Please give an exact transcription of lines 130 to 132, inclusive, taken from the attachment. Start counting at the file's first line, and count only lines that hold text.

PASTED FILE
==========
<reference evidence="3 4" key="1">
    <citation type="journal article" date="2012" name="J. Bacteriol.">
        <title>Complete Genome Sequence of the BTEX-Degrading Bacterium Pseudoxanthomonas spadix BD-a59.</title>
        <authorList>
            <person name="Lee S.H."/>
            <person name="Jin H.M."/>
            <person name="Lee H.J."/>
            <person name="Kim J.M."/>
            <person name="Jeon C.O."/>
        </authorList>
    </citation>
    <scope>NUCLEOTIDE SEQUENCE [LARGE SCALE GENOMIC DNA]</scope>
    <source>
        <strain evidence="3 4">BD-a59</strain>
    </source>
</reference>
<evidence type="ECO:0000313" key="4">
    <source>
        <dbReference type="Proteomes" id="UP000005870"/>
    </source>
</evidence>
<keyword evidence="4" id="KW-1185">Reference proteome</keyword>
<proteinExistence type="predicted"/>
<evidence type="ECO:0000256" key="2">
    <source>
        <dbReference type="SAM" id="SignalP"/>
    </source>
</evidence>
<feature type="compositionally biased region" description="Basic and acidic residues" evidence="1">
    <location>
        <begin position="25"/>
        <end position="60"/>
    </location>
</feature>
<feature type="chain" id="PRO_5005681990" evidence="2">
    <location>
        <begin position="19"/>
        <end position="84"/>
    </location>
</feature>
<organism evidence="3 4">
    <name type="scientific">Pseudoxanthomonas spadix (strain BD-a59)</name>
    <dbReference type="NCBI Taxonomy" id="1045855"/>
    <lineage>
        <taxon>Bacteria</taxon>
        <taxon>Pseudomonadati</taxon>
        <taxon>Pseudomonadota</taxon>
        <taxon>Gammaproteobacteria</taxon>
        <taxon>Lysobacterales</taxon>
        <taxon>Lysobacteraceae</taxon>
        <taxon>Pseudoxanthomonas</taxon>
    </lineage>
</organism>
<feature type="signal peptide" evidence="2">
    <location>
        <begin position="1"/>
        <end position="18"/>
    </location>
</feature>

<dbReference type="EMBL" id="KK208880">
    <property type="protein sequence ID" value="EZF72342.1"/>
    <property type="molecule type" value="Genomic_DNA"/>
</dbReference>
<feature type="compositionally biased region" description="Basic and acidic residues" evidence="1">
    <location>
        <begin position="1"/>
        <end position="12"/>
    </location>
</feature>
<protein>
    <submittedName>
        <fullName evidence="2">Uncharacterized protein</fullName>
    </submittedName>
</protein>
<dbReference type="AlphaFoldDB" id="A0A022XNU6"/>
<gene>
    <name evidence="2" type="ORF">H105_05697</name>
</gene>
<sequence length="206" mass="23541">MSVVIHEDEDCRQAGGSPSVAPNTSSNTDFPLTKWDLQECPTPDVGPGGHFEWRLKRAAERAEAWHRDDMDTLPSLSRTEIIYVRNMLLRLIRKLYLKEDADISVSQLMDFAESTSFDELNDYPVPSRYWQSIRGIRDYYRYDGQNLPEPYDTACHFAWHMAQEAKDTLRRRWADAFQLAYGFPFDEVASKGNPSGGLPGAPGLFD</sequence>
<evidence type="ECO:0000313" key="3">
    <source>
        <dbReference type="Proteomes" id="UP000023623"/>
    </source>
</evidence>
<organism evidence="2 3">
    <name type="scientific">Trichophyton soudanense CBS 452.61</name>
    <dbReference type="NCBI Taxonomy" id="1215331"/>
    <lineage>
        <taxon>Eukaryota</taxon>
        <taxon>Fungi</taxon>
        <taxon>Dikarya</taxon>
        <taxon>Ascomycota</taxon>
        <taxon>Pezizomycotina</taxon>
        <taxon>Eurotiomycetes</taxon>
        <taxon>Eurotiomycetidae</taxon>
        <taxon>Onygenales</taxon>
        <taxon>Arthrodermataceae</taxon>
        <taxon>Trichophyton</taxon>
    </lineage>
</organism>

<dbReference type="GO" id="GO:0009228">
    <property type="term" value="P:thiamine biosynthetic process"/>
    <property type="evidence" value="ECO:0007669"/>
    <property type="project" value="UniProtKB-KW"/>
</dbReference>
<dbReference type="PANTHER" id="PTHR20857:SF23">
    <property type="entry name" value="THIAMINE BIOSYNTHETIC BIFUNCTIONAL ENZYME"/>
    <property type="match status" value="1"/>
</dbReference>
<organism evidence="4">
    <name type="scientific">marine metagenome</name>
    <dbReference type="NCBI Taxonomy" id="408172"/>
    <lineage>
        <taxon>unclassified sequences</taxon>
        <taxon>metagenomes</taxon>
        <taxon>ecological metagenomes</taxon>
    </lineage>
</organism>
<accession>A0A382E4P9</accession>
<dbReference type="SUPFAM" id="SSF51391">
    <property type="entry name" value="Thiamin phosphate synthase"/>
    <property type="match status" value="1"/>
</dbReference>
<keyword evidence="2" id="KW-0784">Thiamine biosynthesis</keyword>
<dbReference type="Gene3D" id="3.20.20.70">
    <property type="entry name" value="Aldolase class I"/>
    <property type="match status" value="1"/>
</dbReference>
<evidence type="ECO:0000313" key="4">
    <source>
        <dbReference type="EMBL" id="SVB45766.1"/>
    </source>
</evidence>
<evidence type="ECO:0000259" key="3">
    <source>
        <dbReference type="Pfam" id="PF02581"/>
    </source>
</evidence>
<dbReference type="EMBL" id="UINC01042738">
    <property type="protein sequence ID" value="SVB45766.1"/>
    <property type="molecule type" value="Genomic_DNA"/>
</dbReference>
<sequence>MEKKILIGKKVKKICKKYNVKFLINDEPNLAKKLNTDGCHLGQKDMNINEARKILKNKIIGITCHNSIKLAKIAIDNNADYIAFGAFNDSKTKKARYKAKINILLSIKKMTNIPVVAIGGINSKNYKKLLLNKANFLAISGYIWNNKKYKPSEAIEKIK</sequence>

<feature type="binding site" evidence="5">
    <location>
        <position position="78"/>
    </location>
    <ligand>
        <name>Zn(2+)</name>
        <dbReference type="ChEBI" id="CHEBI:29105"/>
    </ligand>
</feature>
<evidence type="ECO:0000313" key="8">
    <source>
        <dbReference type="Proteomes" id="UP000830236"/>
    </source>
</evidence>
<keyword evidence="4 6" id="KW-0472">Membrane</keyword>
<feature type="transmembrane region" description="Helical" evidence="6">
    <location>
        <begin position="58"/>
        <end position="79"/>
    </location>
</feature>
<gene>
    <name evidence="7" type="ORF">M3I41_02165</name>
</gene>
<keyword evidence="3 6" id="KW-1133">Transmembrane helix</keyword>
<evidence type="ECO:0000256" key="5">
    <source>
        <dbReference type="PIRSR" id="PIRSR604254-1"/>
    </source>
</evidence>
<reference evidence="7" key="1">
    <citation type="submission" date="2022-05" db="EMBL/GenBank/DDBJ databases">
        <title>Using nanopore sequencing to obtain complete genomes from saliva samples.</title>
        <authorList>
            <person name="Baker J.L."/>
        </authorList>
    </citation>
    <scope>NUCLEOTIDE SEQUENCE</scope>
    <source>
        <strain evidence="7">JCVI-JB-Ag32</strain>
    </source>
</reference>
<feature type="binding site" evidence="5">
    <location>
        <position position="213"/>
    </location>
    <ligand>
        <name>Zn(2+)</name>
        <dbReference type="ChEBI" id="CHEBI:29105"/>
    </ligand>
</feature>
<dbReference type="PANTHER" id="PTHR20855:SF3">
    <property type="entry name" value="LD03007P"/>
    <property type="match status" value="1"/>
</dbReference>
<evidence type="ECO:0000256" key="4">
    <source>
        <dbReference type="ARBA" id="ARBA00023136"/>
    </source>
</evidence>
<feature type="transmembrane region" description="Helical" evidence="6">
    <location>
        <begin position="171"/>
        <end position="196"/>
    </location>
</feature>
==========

    <source>
        <dbReference type="EMBL" id="SVB45766.1"/>
    </source>